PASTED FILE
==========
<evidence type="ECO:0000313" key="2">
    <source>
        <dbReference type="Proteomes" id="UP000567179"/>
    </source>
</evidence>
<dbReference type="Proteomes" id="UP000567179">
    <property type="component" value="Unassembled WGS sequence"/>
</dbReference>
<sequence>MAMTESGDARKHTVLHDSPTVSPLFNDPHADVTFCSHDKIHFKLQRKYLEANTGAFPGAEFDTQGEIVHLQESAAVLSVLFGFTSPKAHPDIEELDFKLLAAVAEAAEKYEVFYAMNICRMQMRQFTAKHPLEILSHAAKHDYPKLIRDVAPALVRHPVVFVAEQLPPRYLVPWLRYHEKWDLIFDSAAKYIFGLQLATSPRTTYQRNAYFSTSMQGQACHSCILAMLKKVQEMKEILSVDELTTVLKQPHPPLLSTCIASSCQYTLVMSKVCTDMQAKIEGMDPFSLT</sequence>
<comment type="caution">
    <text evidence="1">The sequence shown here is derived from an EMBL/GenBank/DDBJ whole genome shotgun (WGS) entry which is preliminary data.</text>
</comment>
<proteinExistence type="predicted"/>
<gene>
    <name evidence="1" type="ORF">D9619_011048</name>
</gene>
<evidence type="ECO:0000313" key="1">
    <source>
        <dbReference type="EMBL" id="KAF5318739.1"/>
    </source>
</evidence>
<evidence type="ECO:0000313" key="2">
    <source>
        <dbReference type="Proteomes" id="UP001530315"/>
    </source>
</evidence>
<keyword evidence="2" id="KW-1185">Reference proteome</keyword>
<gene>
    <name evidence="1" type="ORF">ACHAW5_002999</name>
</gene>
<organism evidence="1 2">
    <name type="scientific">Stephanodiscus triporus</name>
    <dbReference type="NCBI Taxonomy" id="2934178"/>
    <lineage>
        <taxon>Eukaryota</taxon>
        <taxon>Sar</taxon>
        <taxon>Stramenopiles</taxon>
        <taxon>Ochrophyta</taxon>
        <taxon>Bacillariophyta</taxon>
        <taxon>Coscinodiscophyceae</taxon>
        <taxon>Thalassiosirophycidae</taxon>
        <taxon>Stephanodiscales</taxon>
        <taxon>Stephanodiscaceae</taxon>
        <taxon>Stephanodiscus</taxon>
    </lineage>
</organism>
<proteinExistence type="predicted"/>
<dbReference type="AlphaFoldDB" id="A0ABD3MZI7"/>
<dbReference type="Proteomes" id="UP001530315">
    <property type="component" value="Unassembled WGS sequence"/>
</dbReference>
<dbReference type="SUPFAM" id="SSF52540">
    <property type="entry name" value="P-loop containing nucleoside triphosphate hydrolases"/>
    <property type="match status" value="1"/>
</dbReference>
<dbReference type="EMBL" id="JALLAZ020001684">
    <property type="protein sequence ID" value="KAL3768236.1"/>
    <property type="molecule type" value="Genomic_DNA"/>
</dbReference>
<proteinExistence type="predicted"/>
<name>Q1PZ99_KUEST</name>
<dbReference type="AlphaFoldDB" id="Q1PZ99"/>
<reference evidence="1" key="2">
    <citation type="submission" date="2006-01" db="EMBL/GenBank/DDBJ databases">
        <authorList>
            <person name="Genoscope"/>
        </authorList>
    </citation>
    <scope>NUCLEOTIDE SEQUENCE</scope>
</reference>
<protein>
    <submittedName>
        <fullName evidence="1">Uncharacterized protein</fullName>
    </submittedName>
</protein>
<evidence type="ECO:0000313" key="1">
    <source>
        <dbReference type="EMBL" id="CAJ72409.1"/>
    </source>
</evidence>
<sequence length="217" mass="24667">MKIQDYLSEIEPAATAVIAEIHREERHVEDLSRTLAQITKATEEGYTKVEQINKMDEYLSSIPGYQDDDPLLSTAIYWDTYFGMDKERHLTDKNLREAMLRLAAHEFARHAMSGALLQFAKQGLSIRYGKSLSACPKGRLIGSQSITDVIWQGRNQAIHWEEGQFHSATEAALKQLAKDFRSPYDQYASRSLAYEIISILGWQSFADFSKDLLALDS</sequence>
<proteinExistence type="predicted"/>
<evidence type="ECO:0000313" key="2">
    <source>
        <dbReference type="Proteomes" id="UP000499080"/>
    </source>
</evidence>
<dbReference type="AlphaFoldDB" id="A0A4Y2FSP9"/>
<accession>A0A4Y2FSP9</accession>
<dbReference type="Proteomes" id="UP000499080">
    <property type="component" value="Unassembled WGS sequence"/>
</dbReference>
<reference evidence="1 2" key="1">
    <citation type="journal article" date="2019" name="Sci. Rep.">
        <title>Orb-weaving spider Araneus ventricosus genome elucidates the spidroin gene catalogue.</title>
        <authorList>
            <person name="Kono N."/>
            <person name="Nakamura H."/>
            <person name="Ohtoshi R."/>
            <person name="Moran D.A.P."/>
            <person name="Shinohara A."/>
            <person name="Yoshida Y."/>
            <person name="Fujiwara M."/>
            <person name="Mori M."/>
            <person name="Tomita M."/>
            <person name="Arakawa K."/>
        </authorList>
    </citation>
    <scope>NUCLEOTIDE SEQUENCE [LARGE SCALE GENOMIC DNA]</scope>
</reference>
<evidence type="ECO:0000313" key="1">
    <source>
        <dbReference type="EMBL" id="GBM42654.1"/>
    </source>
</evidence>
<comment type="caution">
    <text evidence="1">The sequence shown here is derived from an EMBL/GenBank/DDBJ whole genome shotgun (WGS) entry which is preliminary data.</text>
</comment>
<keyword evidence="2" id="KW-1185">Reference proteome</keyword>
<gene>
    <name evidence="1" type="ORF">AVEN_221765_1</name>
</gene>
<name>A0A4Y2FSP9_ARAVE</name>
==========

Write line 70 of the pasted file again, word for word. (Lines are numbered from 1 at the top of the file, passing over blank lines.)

</reference>